• Colchagua Valley—One of Chile’s best known wine regions, the Colchagua Valley has received much praise for its full-bodied red wines. Cabernet Sauvignon accounts for more than 40% of all varieties planted, but the Colchagua Valley also does well with Carmenere, Syrah, and Malbec.
  • Curicó Valley—More than 30 varieties of wine grapes have grown in the Curicó Valley since the mid-1800’s. Its modern winemaking history began when Miguel Torres arrived there over 100 years later. Wine production is one of the area’s most important industries. The Curicó Valley is best known for producing Cabernet Sauvignon, Carmenere, Syrah, and Sauvignon Blanc.
  • Maule Valley—The Maule Valley is the largest and one of the oldest wine regions in Chile. A long overlooked region, the Maule Valley is garnering renewed attention. The valley is able to produce a wide variety of wines but is especially known for its Cabernet Sauvignon, Merlot, Carmenere, and old-vine Carignan.
  • Itata Valley—The Itata Valley is Chile’s oldest wine region. Its hot summers and very wet, cold winters have posed challenges for most traditional wine grape varieties. The varieties with the most hectares planted are Moscatel de Alejandria and Pais.
  • Bío-Bío Valley—Average rainfall in the Bío-Bío Valley is among the highest of all Chilean wine valleys which makes for more challenging wine growing conditions. Cool-climate varieties such as Sauvignon Blanc, Chardonnay, and Pinot Noir are showing promise there.
  • Malleco Valley—The Malleco Valley is currently Chile’s southernmost wine region. High rainfall and a shorter growing season make the area challenging for many varieties, but Chardonnay and Pinot Noir are showing promise.

Chile is a long, narrow country that runs 2,600 miles along the southwestern coast of South America between the Pacific Ocean and the Andes Mountains. But don’t let its geography fool you, there is more climatic and soil diversity found east to west than from north to south. As a result, Wines of Chile has recently established a New Classification of Chile’s Wine Producing Areas. The New Vitivinicultural Zonification aims to provide consumers with complementary information to give them a better idea of what to expect in a wine so labelled.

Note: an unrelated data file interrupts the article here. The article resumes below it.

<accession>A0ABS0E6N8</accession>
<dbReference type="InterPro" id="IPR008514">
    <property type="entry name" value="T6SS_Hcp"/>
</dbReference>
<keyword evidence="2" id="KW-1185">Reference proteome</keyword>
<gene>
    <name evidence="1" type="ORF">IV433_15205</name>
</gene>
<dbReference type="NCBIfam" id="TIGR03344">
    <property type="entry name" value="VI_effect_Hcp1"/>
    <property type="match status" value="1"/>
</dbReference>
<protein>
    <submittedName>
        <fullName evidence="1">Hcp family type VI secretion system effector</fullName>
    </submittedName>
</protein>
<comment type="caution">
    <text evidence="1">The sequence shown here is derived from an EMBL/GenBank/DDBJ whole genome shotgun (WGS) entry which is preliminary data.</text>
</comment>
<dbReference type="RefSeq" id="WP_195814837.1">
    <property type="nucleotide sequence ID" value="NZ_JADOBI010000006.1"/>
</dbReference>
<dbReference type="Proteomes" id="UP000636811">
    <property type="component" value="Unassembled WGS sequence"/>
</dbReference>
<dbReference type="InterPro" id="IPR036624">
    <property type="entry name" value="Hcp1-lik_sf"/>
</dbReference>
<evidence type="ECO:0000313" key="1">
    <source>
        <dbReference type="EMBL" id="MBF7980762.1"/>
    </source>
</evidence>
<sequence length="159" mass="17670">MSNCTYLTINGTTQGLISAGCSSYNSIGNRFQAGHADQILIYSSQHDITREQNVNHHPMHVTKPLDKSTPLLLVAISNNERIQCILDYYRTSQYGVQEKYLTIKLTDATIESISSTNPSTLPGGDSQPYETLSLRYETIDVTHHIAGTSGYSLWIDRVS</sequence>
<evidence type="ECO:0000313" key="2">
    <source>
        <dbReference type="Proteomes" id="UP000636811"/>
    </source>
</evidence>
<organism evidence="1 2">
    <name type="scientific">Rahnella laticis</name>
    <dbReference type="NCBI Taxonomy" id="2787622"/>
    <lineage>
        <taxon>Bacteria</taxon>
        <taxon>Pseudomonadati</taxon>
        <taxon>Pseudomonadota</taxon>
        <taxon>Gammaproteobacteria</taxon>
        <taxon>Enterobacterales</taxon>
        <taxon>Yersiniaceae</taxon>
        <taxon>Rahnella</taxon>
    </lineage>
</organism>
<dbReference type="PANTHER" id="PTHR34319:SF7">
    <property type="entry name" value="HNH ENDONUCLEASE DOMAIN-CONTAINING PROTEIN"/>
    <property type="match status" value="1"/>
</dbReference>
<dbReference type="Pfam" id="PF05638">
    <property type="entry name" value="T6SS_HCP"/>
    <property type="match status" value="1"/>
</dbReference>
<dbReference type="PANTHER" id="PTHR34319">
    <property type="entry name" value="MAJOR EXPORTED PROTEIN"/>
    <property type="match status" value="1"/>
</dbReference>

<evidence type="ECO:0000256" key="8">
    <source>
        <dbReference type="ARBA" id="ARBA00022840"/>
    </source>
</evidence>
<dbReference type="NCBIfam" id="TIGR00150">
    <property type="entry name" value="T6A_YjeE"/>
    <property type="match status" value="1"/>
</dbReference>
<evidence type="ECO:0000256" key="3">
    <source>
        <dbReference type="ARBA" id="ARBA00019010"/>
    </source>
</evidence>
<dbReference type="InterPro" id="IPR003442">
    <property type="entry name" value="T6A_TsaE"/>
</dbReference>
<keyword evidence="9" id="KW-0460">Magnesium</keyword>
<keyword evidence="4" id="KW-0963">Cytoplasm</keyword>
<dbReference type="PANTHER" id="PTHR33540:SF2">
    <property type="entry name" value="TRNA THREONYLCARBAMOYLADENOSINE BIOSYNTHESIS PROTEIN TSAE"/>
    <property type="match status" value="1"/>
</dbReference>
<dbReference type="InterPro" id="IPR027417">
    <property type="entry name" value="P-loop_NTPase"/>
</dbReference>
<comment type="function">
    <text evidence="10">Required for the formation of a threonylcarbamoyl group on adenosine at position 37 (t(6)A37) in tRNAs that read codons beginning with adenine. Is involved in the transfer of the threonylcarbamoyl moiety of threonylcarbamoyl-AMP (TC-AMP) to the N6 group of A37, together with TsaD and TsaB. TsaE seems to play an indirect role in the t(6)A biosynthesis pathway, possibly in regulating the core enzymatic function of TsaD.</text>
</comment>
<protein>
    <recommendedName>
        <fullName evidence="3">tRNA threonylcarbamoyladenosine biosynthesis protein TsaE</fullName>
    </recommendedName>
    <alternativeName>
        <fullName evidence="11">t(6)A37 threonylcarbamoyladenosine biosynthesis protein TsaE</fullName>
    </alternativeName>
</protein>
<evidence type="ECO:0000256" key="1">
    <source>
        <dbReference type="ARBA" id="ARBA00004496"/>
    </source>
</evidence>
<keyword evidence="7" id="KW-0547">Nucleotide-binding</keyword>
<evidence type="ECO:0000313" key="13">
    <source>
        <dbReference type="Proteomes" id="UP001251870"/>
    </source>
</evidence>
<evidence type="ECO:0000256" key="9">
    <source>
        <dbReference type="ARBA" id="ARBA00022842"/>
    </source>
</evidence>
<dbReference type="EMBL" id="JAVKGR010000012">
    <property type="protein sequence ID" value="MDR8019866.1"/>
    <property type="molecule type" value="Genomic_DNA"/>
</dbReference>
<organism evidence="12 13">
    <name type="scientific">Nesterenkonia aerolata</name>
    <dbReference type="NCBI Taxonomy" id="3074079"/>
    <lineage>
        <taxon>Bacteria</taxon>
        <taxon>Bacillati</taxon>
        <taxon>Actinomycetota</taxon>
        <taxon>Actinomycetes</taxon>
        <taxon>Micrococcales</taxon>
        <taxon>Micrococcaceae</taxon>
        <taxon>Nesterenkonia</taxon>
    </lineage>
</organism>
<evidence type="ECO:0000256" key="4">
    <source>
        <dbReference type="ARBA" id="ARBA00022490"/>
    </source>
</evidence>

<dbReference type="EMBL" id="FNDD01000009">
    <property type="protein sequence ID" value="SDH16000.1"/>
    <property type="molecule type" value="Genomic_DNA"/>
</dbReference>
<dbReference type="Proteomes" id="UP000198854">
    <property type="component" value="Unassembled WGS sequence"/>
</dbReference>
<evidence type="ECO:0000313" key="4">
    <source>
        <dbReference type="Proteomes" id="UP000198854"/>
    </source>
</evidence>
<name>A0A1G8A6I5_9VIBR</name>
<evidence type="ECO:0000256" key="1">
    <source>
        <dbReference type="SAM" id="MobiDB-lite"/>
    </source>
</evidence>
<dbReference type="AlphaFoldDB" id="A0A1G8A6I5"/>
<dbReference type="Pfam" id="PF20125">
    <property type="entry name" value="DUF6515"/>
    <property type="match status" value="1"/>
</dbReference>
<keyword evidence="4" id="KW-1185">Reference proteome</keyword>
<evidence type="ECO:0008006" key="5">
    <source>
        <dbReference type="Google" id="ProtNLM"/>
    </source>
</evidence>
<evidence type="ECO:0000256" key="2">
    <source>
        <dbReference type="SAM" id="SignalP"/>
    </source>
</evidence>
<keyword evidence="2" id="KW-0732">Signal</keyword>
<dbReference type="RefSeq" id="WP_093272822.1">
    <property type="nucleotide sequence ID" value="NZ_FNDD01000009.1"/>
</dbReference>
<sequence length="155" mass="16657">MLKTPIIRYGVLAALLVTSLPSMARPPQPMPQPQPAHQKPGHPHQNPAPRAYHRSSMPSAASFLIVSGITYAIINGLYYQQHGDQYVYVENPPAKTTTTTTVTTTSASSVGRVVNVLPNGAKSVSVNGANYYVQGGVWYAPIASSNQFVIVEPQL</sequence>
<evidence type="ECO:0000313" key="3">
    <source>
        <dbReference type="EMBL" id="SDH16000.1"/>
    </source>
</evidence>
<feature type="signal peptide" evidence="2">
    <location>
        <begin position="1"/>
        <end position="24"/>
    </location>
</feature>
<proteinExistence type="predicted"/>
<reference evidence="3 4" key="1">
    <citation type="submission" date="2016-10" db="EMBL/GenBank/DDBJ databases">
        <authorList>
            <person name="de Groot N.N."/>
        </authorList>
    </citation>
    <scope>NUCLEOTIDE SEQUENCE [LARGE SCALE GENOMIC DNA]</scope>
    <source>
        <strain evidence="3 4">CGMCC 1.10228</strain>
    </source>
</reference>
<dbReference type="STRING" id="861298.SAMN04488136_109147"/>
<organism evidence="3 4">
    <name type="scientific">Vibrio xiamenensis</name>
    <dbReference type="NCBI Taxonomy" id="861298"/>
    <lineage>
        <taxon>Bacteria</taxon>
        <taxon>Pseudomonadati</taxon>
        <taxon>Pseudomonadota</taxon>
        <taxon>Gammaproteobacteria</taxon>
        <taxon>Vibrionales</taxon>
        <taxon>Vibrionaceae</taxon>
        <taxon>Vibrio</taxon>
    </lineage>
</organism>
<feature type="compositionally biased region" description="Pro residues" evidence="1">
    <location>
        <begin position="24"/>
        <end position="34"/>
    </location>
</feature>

New Classification of Chile’s Wine Producing Areas
Wine labels that display a Denomination of Origin can also include the following complementary terms as long as the “sum of at least 85% of the volume of the components of the final blend of the wine come from areas that meet the conditions of the term indicated and that have been declared as such by the Chilean Agriculture and Livestock Service (SAG).”

  • Costa Areas—Costa Areas are cool-climate areas near the Pacific Ocean.
  • Entre Cordilleras Areas—Entre Cordilleras Areas are located within the strip of land that runs between the Andes and the Coastal Mountains.
  • Andes Areas—Andes Areas are located in close proximity to the Andes Mountains, the longest and most extensive mountain range in the world.

Be sure to come back as I individually highlight some of these Chilean wine regions in the coming weeks.


Filed under: Chilean Wine, General Wine Information, Vineyards, Wine Travel